# Am I actually learning Calculus?

1. Oct 23, 2011

### 2sin54

I'm in the 11th grade (17 years old. There are 12 grades here) in High-School. I assume they should be teaching us Calculus at this time, but as I looked the topics of Calculus I am concerned. They didn't teach us anything about limits, differentiation, integration.

Most recent new thing I've learnt in school during Math lessons is logarithms. Now we are going deeper into trigonometry (things like unit circle).

In terms of Physics, we have learnt about uniform rectilinear, changeable rectilinear and curvilinear motions.

Is the education system here wrong? Is this still in the area of pre-calculus?

2. Oct 23, 2011

### nlsherrill

Well I'm no calculus guru, but I think its fair to say that when you get to the topic of a limit, then you have stepped into calculus. The concept of a limit really seems to underpin the whole topic, so if you haven't seen limits then in my mind you haven't seen calculus yet.

3. Oct 23, 2011

### johng23

In my high school students did not take calculus until their final year (12), even if they were strong in math. Year 11 was precalculus, covering the sort of things you are describing. Maybe more of the core calculus topics are covered next year.

4. Oct 23, 2011

### 2sin54

Well, I saw some differentiation stuff written on the blackboard a couple of times after 12th graders left the classroom. So hopefully it will start next year.

5. Oct 23, 2011

### thegreenlaser

You're fine. I only ever did calc in grade 12, and even then it wasn't a very rigorous course at all. They teach stuff quite slowly in high school because they have to keep things at a pace which everyone can keep up with. Your learning will really accelerate when you hit college (I'm assuming you're planning to do something related to math/science/engineering if you're concerned about not learning calculus).

6. Oct 23, 2011

### qspeechc

Hello, how can you study curvilinear motion without calculus? As far as I know all you can do is circular motion at a constant speed (or what?).

7. Oct 23, 2011

### 2sin54

Oh yes, nothing fancier than circular motion at a constant speed.

8. Oct 23, 2011

### eumyang

What country are you from? Don't worry about not being in Calculus yet. It's better to delay your study of Calculus and have a stronger background in Algebra and Trigonometry than to rush into Calculus. In some schools in the US, the "normal" track is to reach Pre-Calculus in gr. 12, and not see Calculus at all. Honors/accelerated students will see Calculus earlier -- I myself took Calculus gr. 11 and gr. 12.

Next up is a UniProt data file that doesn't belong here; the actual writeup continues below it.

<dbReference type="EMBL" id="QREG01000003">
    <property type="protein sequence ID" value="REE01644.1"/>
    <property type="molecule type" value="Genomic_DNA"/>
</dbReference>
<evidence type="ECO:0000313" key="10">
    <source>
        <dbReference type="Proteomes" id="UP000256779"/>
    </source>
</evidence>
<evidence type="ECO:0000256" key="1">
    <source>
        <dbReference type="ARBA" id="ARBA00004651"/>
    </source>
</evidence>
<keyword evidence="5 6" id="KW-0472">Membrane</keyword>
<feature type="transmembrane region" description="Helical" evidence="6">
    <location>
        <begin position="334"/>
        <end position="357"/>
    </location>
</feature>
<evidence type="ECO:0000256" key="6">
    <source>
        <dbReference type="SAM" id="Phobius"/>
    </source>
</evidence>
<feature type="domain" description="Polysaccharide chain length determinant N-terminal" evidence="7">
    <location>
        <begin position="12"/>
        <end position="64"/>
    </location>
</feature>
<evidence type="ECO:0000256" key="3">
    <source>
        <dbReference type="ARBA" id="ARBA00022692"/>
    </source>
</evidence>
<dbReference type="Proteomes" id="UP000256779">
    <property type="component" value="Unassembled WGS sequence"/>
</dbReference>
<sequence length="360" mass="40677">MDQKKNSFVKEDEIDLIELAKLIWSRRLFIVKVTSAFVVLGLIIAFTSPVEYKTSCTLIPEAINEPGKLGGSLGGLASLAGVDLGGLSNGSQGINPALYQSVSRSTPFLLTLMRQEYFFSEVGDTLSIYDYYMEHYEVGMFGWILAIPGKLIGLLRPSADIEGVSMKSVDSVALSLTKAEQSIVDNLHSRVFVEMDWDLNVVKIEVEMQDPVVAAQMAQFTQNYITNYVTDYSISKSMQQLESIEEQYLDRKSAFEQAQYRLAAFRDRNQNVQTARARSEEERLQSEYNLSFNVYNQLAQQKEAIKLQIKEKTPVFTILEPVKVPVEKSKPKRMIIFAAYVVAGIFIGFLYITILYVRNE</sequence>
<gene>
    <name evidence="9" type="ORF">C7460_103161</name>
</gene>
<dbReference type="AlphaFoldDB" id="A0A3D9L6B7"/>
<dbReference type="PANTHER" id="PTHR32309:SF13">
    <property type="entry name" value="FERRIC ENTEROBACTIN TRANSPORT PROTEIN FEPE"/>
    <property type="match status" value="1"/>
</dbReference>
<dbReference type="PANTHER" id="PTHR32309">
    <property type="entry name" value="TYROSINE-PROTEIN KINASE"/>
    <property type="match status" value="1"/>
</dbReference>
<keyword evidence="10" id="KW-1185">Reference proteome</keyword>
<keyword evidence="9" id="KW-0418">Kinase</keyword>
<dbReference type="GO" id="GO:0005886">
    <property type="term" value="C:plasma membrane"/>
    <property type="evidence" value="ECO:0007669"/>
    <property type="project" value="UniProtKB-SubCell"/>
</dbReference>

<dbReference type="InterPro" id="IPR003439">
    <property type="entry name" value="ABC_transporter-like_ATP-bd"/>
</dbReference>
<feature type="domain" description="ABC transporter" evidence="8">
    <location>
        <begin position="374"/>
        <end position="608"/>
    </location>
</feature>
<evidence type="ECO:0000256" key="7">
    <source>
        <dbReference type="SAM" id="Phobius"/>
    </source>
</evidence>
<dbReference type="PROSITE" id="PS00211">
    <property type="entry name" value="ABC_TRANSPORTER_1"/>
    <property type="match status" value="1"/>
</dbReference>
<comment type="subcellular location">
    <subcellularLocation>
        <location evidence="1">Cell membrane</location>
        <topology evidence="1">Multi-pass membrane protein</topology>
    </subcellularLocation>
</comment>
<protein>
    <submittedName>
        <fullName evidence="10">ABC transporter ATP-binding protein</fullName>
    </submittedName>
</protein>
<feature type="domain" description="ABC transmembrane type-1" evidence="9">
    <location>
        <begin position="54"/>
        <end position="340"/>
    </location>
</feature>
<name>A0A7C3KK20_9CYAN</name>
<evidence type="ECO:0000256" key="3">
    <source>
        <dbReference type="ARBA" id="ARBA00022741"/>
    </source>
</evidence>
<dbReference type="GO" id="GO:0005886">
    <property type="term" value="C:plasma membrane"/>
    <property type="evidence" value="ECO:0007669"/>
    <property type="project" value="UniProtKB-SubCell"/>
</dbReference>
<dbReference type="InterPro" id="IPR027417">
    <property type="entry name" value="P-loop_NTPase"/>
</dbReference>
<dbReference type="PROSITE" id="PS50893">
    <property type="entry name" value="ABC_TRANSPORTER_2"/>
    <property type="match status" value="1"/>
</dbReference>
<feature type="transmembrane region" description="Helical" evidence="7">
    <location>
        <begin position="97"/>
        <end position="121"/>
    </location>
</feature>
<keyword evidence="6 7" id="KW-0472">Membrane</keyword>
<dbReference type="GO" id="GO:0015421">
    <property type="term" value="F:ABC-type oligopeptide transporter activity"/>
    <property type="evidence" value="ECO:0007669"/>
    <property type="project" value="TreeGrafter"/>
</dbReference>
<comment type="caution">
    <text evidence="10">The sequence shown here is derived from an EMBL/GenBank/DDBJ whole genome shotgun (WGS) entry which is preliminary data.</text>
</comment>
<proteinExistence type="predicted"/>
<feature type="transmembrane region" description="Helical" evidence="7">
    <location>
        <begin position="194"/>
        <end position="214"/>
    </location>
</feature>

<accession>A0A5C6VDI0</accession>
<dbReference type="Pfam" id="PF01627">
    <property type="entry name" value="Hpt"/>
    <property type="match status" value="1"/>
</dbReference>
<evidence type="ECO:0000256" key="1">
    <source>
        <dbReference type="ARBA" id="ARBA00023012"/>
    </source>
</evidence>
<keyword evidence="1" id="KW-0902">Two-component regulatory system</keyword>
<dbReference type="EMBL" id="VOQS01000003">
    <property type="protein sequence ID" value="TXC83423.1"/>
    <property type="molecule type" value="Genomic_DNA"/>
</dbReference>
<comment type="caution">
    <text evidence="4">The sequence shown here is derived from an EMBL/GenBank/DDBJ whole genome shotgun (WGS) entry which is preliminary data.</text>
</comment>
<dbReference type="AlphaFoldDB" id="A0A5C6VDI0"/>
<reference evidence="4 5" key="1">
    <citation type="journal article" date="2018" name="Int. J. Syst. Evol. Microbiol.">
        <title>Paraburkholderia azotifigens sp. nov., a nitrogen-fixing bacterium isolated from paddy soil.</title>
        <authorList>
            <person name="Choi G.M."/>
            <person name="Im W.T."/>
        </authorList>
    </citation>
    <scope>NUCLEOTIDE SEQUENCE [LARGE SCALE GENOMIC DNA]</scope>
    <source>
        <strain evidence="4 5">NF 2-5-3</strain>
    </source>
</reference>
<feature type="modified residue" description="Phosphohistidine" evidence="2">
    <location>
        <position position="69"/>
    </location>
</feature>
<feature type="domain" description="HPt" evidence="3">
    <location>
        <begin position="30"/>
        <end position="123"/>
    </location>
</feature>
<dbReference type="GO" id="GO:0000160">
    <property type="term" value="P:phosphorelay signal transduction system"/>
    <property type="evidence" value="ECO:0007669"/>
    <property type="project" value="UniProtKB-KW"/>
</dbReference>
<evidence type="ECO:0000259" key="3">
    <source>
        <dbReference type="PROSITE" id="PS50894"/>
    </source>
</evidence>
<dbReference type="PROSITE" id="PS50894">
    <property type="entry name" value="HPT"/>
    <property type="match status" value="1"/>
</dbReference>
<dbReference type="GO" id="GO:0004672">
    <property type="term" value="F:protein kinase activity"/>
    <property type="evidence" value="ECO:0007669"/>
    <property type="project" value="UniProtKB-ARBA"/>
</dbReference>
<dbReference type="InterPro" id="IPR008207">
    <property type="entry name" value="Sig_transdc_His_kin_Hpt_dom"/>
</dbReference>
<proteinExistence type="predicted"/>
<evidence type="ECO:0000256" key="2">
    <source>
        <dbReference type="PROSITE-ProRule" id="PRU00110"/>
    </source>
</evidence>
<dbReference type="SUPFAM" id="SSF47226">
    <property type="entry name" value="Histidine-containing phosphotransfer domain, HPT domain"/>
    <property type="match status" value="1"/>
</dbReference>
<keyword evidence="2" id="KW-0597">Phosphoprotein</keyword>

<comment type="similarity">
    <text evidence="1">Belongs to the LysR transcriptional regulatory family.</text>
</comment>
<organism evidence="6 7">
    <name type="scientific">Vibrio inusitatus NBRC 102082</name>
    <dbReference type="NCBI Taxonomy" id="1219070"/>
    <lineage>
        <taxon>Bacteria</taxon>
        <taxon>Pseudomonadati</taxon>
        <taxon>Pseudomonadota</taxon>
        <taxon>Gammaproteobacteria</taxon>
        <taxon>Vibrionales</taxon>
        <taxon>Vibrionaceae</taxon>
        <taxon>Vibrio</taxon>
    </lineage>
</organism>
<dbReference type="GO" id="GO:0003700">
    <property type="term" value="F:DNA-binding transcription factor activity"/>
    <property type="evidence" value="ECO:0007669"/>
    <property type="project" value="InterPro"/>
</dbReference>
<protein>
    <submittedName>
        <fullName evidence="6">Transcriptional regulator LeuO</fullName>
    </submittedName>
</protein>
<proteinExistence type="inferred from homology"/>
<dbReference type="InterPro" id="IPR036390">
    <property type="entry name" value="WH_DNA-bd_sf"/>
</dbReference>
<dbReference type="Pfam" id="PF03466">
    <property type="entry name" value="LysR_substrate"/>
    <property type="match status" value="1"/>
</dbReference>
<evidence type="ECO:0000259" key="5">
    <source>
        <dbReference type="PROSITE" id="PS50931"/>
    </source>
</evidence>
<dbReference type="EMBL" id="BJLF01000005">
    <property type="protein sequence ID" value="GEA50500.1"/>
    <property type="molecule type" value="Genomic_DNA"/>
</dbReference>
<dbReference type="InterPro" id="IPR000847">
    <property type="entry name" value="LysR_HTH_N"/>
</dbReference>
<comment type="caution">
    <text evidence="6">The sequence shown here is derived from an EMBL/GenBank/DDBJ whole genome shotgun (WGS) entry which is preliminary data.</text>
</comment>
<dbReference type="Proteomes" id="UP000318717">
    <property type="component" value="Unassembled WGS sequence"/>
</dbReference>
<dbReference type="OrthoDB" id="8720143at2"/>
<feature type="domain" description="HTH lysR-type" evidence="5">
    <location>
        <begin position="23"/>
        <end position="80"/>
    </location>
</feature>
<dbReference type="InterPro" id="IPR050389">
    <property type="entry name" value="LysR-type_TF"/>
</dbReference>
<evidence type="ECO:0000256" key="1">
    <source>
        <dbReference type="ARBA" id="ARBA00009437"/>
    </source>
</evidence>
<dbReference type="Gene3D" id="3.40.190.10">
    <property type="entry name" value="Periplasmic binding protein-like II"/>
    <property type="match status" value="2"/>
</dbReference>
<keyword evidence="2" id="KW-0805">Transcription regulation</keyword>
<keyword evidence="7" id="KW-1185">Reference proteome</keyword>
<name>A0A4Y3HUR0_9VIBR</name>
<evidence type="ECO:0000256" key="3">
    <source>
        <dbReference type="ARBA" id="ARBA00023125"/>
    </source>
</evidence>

9. Oct 23, 2011

### SMA_01

Seems like you're covering Pre-Calculus now, it's normal

10. Oct 24, 2011

### 2sin54

I'm from Lithuania.

Alright, I suppose I shouldn't worry too much.

11. Oct 24, 2011

### Angry Citizen

Don't worry too much about it. Like everyone's said, high school calculus is something of a joke. A decent treatment of the subject awaits your college career. And honestly, you will want to take it again in college - I see too many people struggle with higher math because they got their foundational calculus from high school.

12. Oct 24, 2011

### thegreenlaser

That's another good point. I know a couple people who took AP calculus in high school and were allowed to opt out of Calc 1 because of it. They very quickly regretted doing so when they got to Calc 2. It's certainly good to get an introduction to Calc while you're in high school, but it will probably only be that: an introduction.

13. Oct 24, 2011

### moxy

Calculus wasn't even required in my high school, and it was only offered to us in 12th grade. I personally took AP calc (which in end covered all of my college calc 1, calc 2, and half of calc 3 courses), but if a student wanted to stop with trig/pre-calc and focus on English or some other topic, they were able to do so in their senior year. I wouldn't worry about it.

14. Oct 24, 2011

### eumyang

Can you clarify this for me? It sounds like that in gr. 12 you took a Calculus course that covered college Calc 1, 2, and part of 3? If that is so, then that must have been one heck of an accelerated course.

When I was in high school, the really advanced math students took Calculus in gr. 11-12. The 1st year included everything in college Calc 1, and most of Calc 2 (excluding diff. eq. and series, but including analytic geometry). The 2nd year was supposed to include series, a little diff. eq., and college Calc 3 (we didn't cover all of those topics when I took that class back then, because all of us had trouble with series ).

15. Oct 24, 2011

### cjl

It sounds slightly accelerated, but not by much. AP calculus BC normally covers calc 1 and 2 in their entirety. To include a bit of calc 3 is unusual, but certainly not impossible given the amount of class time involved (since in high school, 5 hr/wk of lecture per class is standard).

16. Oct 24, 2011

### navier1120

Just lean back and listened to some hall and oates and you'll learn calc soon enough